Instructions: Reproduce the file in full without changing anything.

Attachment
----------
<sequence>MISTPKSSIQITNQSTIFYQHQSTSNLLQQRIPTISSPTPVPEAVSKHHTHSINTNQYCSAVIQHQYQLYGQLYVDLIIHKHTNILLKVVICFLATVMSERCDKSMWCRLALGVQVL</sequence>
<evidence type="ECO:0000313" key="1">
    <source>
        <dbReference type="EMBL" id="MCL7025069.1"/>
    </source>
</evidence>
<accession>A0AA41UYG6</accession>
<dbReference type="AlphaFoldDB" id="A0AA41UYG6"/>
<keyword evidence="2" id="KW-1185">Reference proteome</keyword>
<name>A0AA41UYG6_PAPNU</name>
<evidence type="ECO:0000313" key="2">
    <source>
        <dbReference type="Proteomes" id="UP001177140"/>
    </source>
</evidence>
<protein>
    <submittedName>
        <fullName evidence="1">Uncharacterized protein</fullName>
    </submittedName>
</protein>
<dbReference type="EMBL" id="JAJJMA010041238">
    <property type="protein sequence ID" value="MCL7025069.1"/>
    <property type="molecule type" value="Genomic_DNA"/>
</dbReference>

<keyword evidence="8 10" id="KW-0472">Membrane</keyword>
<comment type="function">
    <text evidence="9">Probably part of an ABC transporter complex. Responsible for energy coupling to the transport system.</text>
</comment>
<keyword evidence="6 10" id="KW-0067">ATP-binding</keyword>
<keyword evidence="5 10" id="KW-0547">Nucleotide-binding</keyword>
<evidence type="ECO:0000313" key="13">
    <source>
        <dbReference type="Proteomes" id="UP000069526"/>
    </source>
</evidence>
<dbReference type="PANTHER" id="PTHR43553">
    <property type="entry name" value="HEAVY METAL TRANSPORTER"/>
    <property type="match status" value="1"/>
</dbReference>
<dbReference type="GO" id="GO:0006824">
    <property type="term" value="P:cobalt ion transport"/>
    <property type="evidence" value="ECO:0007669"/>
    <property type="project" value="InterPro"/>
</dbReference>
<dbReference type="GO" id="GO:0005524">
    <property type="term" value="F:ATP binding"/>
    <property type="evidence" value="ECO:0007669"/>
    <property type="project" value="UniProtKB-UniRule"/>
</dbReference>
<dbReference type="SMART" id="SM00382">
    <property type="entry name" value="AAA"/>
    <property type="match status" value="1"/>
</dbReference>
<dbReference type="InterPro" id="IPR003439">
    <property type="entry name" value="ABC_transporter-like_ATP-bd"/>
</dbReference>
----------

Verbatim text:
<sequence>MISTPKSSIQITNQSTIFYQHQSTSNLLQQRIPTISSPTPVPEAVSKHHTHSINTNQYCSAVIQHQYQLYGQLYVDLIIHKHTNILLKVVICFLATVMSERCDKSMWCRLALGVQVL</sequence>
<evidence type="ECO:0000313" key="1">
    <source>
        <dbReference type="EMBL" id="MCL7025069.1"/>
    </source>
</evidence>
<accession>A0AA41UYG6</accession>
<dbReference type="AlphaFoldDB" id="A0AA41UYG6"/>
<keyword evidence="2" id="KW-1185">Reference proteome</keyword>
<name>A0AA41UYG6_PAPNU</name>
<evidence type="ECO:0000313" key="2">
    <source>
        <dbReference type="Proteomes" id="UP001177140"/>
    </source>
</evidence>
<protein>
    <submittedName>
        <fullName evidence="1">Uncharacterized protein</fullName>
    </submittedName>
</protein>
<dbReference type="EMBL" id="JAJJMA010041238">
    <property type="protein sequence ID" value="MCL7025069.1"/>
    <property type="molecule type" value="Genomic_DNA"/>
</dbReference>

<keyword evidence="8 10" id="KW-0472">Membrane</keyword>
<comment type="function">
    <text evidence="9">Probably part of an ABC transporter complex. Responsible for energy coupling to the transport system.</text>
</comment>
<keyword evidence="6 10" id="KW-0067">ATP-binding</keyword>
<keyword evidence="5 10" id="KW-0547">Nucleotide-binding</keyword>
<evidence type="ECO:0000313" key="13">
    <source>
        <dbReference type="Proteomes" id="UP000069526"/>
    </source>
</evidence>
<dbReference type="PANTHER" id="PTHR43553">
    <property type="entry name" value="HEAVY METAL TRANSPORTER"/>
    <property type="match status" value="1"/>
</dbReference>
<dbReference type="GO" id="GO:0006824">
    <property type="term" value="P:cobalt ion transport"/>
    <property type="evidence" value="ECO:0007669"/>
    <property type="project" value="InterPro"/>
</dbReference>
<dbReference type="GO" id="GO:0005524">
    <property type="term" value="F:ATP binding"/>
    <property type="evidence" value="ECO:0007669"/>
    <property type="project" value="UniProtKB-UniRule"/>
</dbReference>
<dbReference type="SMART" id="SM00382">
    <property type="entry name" value="AAA"/>
    <property type="match status" value="1"/>
</dbReference>
<dbReference type="InterPro" id="IPR003439">
    <property type="entry name" value="ABC_transporter-like_ATP-bd"/>
</dbReference>